Stephen, Fred and I took some time on Easter to hit the Driftless. There were clouds all morning and patches of drizzle. At around 2pm the drizzle picked up and started feeling like rain showers. At that moment, for a period of about thirty minutes, the fish went mad. Fish were biting flies, nymphs, streamers, pink squirrels, brown beavers, green boogers, and yellow Bio-Strike. Most of the Brown Trout I caught during this period went airborne as I tried to play them to hand.
And then, nothing. Once the showers became steady and constant the fish hunkered down, back to being their normal Trouty selves.
Gosh, that was fun!
A Driftless Brown Trout with Easter Egg Colors
Hey! I went out and fished yesterday with Stephen Rose, and let me tell you what. It felt good!
It was a chilly, bright day with a slight breeze and very little evidence of piscine activity. But, whatever. It was fun casting flies again to moving water and watching everything drift downstream just so. And it is evident that the plants and animals in these wonderful creek valleys are all waiting on the edges of their seats (what?) for spring to pop. Let’s hope it will, eventually.
Below are some photographs from our outing. Enjoy!
Driving the Driftless
Bear Valley in springtime
Tom angling with fly
Stephen angling with fly
The rock walls of Willow Creek
Stephen fishing Willow to no avail (but God is it Pretty!)
Tom exhibiting his “shooting” technique (which works for sh*t, by the way)
Stephen got out today, lucky dog!
Stephen Rose at Trout Creek, Iowa County
Here’s what I did today…
I could really use some time on a river.
Stephen Rose and I visited the Milwaukee River yesterday afternoon. Look at that picture down there. Isn’t that a beautiful place? That could just a well be the West Fork of the Chippewa River in Vilas County. But it’s not. It’s in Milwaukee.
Stephen and I have talked frequently about what it means to have “non-invasive” non-native fish in our water system. I found out that the village of Grafton, which had a referendum on what to do with the dam in their community, voted to keep the dam in place, but to put in a fish way to allow fish passage up and down the river. The DNR, later on, determined that it would be a bad idea to allow fish to migrate upstream of Grafton because of the risk of invasive species like Asian Carp invading the upper Milwaukee River system. At some level I agree that it would be good, if Asian Carp were to make their way into the Great Lakes, for them to be prevented from invading the upper Milwaukee River. But I also think it would be a good thing for Brook Trout to be able to migrate from spawning areas in the Northern Kettle Moraine creeks all the way out to Lake Michigan and back. We’re not going to get anywhere in reintroducing native Coaster Brook Trout into the Lake Michigan Tribs if they can’t get from the lake up to the creeks at the upper reaches of watersheds like the Milwaukee River.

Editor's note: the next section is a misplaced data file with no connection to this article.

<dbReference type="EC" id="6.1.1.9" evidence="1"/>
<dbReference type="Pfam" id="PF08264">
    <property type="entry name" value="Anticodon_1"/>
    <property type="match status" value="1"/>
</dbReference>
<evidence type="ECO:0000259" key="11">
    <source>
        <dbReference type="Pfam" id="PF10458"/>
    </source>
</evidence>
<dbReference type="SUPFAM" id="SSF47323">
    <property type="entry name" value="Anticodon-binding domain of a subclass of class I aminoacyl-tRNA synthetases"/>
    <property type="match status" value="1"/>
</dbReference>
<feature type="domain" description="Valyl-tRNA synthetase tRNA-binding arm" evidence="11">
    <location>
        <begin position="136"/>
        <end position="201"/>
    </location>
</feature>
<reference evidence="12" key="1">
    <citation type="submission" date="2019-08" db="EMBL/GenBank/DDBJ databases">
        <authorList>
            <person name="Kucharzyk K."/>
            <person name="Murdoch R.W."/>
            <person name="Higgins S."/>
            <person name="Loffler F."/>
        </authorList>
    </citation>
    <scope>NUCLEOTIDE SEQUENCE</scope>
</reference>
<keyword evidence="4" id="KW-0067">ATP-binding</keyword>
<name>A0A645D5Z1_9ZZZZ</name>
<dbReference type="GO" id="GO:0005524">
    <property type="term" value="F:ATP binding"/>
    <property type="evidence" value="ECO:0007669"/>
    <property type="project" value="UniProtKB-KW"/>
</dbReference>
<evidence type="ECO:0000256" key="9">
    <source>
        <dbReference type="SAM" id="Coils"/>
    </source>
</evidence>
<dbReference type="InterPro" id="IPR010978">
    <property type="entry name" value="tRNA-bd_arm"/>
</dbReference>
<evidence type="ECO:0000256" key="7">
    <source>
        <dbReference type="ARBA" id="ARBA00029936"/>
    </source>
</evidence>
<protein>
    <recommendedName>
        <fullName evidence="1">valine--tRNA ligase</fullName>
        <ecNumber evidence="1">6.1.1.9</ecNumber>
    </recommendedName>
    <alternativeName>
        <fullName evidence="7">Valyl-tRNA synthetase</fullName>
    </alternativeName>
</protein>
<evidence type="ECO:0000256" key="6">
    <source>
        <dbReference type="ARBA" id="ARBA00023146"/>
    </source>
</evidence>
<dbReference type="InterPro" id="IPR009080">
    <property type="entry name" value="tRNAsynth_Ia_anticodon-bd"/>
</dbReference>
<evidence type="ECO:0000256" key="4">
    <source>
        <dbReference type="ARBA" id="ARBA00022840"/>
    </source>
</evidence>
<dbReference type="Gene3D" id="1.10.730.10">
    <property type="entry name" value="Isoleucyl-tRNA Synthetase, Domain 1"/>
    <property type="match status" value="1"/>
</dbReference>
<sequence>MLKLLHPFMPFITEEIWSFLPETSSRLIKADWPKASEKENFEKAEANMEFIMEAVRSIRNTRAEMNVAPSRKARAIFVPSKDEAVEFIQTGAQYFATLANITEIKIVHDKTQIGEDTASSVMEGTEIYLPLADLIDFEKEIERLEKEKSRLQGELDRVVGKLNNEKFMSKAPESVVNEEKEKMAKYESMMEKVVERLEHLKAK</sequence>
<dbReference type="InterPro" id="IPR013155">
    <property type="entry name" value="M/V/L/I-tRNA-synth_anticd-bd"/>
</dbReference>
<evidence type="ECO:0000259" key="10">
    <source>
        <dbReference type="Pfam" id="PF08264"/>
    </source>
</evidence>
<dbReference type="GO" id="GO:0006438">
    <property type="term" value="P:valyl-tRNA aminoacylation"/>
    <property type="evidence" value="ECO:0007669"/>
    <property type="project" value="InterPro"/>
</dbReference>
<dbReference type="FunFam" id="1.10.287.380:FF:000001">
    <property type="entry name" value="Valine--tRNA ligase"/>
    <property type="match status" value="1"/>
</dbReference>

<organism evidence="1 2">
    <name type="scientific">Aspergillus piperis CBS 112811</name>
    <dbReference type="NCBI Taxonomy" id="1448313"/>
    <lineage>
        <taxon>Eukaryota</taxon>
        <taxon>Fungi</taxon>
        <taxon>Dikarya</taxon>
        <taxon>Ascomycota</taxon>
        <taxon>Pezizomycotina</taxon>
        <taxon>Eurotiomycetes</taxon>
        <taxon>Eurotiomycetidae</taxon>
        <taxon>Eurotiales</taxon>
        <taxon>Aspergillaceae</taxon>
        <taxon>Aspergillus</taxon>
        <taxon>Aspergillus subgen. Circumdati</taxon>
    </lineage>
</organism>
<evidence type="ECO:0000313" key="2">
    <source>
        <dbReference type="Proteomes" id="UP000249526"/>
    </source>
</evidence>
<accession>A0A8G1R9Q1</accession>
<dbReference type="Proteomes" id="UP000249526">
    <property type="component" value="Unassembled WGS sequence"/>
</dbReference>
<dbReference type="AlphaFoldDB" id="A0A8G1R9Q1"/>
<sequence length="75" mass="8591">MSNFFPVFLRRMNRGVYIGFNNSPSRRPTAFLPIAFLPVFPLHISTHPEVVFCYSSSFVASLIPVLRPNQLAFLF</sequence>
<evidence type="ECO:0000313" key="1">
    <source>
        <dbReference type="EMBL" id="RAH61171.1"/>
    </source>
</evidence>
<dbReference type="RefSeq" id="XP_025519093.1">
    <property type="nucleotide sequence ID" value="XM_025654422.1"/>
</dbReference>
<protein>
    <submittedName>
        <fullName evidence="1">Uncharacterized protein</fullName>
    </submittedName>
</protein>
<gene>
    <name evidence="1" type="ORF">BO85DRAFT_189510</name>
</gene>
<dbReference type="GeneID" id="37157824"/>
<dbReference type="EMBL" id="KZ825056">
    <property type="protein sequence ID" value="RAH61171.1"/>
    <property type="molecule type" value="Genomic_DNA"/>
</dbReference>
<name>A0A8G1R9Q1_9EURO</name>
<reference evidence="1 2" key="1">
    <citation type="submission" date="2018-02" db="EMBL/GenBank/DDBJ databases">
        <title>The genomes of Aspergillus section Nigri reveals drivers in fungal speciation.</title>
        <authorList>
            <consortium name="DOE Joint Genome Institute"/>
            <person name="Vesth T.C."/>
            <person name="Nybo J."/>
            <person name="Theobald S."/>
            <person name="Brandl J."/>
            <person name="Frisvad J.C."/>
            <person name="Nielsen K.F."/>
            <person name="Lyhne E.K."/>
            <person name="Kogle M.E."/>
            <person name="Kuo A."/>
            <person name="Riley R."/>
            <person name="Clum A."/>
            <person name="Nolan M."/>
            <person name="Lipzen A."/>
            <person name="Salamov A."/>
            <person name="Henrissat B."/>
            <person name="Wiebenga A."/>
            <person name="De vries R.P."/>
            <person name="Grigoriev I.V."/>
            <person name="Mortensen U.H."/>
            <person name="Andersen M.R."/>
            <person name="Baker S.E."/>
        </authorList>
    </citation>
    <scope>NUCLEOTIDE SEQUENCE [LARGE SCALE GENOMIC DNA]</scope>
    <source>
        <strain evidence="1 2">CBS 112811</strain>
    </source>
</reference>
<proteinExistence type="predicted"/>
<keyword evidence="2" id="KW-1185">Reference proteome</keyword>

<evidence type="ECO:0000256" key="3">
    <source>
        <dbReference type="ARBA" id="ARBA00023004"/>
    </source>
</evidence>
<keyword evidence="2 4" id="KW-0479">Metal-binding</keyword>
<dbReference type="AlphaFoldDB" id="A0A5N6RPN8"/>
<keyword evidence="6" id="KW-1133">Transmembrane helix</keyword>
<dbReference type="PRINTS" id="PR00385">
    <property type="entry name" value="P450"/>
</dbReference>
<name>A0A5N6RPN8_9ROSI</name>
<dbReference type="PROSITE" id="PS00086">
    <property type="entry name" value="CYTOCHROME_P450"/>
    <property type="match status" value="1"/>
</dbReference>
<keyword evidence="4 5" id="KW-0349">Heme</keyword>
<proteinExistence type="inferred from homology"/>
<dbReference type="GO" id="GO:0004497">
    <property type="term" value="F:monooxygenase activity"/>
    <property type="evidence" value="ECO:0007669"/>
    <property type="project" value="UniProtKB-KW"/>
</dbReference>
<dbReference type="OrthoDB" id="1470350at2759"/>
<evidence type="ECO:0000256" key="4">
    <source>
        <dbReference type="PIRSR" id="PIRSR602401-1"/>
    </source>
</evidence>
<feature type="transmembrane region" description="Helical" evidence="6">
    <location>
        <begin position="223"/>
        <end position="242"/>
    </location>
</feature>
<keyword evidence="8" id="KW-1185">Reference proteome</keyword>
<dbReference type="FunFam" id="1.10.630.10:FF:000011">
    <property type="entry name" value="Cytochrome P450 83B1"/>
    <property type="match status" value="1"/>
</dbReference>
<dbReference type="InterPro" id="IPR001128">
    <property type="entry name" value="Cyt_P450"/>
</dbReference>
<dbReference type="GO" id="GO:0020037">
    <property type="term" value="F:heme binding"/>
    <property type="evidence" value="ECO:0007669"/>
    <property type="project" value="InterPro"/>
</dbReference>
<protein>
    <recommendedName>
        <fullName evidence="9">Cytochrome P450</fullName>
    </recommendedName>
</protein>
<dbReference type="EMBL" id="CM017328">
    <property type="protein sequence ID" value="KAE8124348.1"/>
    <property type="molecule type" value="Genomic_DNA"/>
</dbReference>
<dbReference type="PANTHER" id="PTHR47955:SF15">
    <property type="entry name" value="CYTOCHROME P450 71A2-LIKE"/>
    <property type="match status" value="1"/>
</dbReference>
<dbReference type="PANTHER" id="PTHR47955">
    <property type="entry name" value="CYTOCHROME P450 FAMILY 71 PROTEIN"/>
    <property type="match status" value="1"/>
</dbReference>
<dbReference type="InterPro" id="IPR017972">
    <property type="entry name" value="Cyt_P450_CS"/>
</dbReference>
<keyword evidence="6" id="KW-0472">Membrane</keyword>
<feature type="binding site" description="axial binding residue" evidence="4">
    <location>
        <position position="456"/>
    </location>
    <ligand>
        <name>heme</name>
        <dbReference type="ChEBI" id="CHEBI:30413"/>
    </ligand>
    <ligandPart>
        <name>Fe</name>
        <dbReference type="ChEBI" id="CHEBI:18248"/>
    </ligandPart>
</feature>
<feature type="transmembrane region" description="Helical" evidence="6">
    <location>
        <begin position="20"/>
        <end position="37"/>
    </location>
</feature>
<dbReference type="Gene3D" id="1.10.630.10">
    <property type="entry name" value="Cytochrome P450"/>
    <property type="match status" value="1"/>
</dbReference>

So, how do we all determine what’s best? How is the presence of large, non-native predatory salmonids in the Great Lakes appropriate? Salmon and Steelhead are certainly admirable creatures. Their migrations are awe-inspiring and spectacular. But how does their presence negatively affect the native Bass, Pike, Suckers, and Whitefish, not to mention Brook Trout and Lake Trout, both of which are also native?
These questions are larger than me. Many people don’t even care, or don’t even know. Maybe it doesn’t matter. Maybe we humans are programmed to reshape our world to our liking, and introducing Salmon and Steelhead into the Great Lakes is just part of our role in the world.
Anyway, a couple of boys were fishing along the bank and were slinging lures at Salmon. They didn’t know what they were doing. They weren’t having any luck. One ended up snagging one in front if its tail and was having trouble getting it to hand. I asked if I could lend a hand, and waded over to collect the fish, pull the hook out, and give it to the boy for his buddy to take a picture. He was genuinely in awe of the creature, a large, toothy fish half his height in length.
He asked if I’d caught any and I said no, I hadn’t. He wished me luck and as I left he expressed his love for the Milwaukee River. So, did that Salmon get him to fall in love with the river? It probably had a lot to do with it. And that, to me, seems like a good thing. If people care about a place because of their experiences there, it makes sense to provide them with cool things to experience in that place. It’s hard to fall in love with a polluted and fishless river. But a clean, swift moving river full of big fish will draw a lot of visitors to it. Those visitors will want to see that the river is taken care of. So maybe introducing Salmon and Steelhead is overall a positive. It’s hard for me to say. Perhaps you have some ideas? I’d love to hear what you all have to say.
Milwaukee River, October 25, 2013